Category Archives: General Information

Lower Olentangy Urban Arboretum Earth Day Follow Up Event

big pileWhen: Saturday, August  2, 9:00 AM – 1:30 PM
Where: Glen Echo Ravine West “The Walker Tract”

Directions: Our work area is a wooded area just west of the Indianola Bridge that spans Glen Echo Ravine. The site is visible from the bridge and is bordered to the north by the alleyway south of Olentangy St.  The southern border of the site is the stream that runs through Glen Echo Ravine. You can park either along Indianola Ave. near the bridge or on Olentangy St. between Indianola and Medary.  If you enter the ravine at the Indianola Ave. Bridge, there is a stairway on the Northeast side of the bridge that leads down into the ravine. At the bottom of the stairs, head west (to your right) and right after you pass beneath the bridge, be on the lookout for a trail on your right that passes through an open grassland and eventually enters the forested area where we will be working.  If you plan to enter the area via Olentangy St. alley, there is a path that enters the ravine about mid-way between the Parkview Condominiums and the Xenos School.  There is a city park sign near the path’s entrance.  If you have work gloves and/or shovels and/or bow saws, please bring them.  There is some poison ivy present so dress accordingly.

Activities: Removal of invasive species.

The Walker Tract is a parcel of city parkland and part of Glen Echo ravine. The understory of this site was formerly choked with invasive plants. Work on clearing this area began on Earth Day in 2009. Since then significant progress has been achieved but more work needs to be done to finish what we started. We will be working in conjunction with Karl Hoessle, an Ecological Restoration Programmer from the city’s Recreation and Parks Department which means we will accomplish more than we would without his assistance. In addition to honeysuckle, the area still has a fair amount of privet, burning bush, and especially creeping euonymus that needs to be removed.

Questions: let me a comment!

What’s Flying Around In Our Garden

Just a quick post – it’s too nice outside to be inside!

This little beauty has been buzzing around our garden. He (or she – who can tell?) seems to like the native phlox that we have in the yard and also the bee balm.

Hemaris thysbe profile Hemaris thysbeIt’s quite interesting to watch, how it hovers over the flowers like a hummingbird. Probably where it got its common name! My aunt had one in her yard and was certain it was the smallest hummer she had ever seen.

For those of you who are wondering, the Latin name is Hemaris thysbe (Fabricius, 1775). The insect has a range from Alaska and the Northwest Territories south through British Columbia to Oregon; east through the Great Plains and the Great Lakes area to Maine and Newfoundland; south to Florida and Texas. It’s really quite a beautiful thing to see.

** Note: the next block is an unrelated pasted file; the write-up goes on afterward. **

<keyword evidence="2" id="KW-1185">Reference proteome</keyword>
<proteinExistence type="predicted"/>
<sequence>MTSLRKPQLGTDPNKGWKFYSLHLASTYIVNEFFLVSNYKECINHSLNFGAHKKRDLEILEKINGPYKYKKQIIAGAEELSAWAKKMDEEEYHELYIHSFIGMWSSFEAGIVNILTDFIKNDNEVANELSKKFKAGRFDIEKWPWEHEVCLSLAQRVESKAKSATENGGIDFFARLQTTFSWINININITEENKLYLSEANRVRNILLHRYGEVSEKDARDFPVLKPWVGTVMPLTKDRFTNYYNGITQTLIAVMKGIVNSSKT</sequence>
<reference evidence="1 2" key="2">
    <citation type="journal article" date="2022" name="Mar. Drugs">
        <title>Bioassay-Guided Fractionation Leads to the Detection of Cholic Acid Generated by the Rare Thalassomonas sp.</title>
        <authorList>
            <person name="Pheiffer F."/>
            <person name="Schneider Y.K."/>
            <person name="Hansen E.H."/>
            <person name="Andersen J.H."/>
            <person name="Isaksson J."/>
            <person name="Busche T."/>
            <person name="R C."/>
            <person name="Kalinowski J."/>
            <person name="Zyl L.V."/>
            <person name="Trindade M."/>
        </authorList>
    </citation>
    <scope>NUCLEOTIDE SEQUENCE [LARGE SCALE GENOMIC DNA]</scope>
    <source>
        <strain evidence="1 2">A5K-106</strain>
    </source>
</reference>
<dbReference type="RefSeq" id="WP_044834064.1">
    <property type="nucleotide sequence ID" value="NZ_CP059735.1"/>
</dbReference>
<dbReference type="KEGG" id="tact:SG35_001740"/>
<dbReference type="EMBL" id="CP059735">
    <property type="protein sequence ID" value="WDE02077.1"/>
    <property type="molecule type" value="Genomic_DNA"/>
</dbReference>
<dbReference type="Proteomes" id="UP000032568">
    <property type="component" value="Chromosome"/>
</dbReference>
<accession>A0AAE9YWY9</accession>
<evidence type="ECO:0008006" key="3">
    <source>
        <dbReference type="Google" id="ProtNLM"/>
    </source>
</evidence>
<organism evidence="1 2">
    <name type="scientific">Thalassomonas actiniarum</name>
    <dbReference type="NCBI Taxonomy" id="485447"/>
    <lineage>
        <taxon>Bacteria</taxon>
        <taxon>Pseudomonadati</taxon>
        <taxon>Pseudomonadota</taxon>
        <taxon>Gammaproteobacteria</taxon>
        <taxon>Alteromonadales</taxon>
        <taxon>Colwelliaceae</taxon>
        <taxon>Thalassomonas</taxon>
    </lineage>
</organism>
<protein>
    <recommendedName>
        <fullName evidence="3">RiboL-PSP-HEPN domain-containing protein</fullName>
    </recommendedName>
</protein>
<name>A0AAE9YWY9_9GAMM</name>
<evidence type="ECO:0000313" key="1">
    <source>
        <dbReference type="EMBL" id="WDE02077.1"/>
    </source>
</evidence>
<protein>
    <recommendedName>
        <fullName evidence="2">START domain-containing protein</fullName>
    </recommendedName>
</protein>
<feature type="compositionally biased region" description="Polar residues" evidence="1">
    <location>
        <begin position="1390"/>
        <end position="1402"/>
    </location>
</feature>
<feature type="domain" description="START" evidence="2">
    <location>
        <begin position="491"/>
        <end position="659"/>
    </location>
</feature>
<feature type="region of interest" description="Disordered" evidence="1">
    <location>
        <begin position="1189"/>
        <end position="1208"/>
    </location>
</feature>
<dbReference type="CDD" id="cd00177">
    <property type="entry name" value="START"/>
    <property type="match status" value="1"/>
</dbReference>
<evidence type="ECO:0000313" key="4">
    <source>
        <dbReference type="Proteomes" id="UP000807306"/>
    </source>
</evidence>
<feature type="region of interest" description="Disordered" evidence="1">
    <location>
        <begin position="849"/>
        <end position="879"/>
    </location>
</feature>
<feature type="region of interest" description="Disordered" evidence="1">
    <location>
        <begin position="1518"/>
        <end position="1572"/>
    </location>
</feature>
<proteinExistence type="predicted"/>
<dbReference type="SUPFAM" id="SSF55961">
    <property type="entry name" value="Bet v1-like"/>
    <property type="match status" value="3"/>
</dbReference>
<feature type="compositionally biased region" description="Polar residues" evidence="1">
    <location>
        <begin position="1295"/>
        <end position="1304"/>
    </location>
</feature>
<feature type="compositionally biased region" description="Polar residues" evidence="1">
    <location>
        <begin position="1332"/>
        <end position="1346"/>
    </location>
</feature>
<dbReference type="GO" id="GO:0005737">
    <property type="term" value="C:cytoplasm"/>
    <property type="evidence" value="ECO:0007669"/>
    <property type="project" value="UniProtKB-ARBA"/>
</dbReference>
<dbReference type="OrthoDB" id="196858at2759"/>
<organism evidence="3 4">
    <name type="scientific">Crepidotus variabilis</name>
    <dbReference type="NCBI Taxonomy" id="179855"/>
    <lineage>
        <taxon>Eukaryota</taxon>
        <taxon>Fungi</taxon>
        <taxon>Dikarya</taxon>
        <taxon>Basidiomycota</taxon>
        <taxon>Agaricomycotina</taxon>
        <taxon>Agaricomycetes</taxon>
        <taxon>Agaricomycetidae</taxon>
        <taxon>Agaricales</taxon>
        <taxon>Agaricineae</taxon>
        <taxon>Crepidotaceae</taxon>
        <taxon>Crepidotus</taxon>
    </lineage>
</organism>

Until next time!

LOUA’s Lucky Day!

luckyslogoI don’t know if many of you know, but Lucky’s Market in Clintonville has a 5% Day where they partner with local non-profits to donate (strangely enough) 5% percent of their total sales for that day to said partner.

Well, LOUA is going to be Lucky’s 5% Day Partner for August!

What does this mean to you? It means that you need to head to Lucky’s to go shopping on

Tuesday, August 12, 2014

for all of your fresh veggies, meats, and dairy. And bread, and crackers, and spices, and soup and well, you get the picture.

And what does it mean for us? The more you shop, the more money LOUA will get to help the Arboretum thrive.

So save up all your shopping at Lucky’s for Tuesday, August 12, 2014, 2770 North High Street, Columbus, OH 43202

Until next time!

Upcoming Events

compostStream Clean Up Event at Glen Echo Park

Sat, July 19, 9am – 12pm
Calumet Christian School
2774 Calumet St, Columbus, OH 43202 (map)

FLOW and Anheuser Busch are teaming up with River Network for a Stream Clean Up. Volunteers are needed to help pick up litter, weed the butterfly garden, affix storm drain markers and help with planning and picnic logistics. We’ll meet at the Calumet Christian School.

Please RSVP to (614) 267-3386 or send us a message at so we know how many will join us for the picnic! Registration will open soon at

Composting Workshop

August 16 at 1pm
513 Piedmont Rd. Columbus OH 43214.

Please join FLOW for a SWACO-supported workshop for a home composting workshops for our watershed residents. We want to encourage you to save your yard and kitchen waste and recycle it into topsoil that you can use. The soil will provide the nutrients that your veggies, flowers, or trees need to be healthy!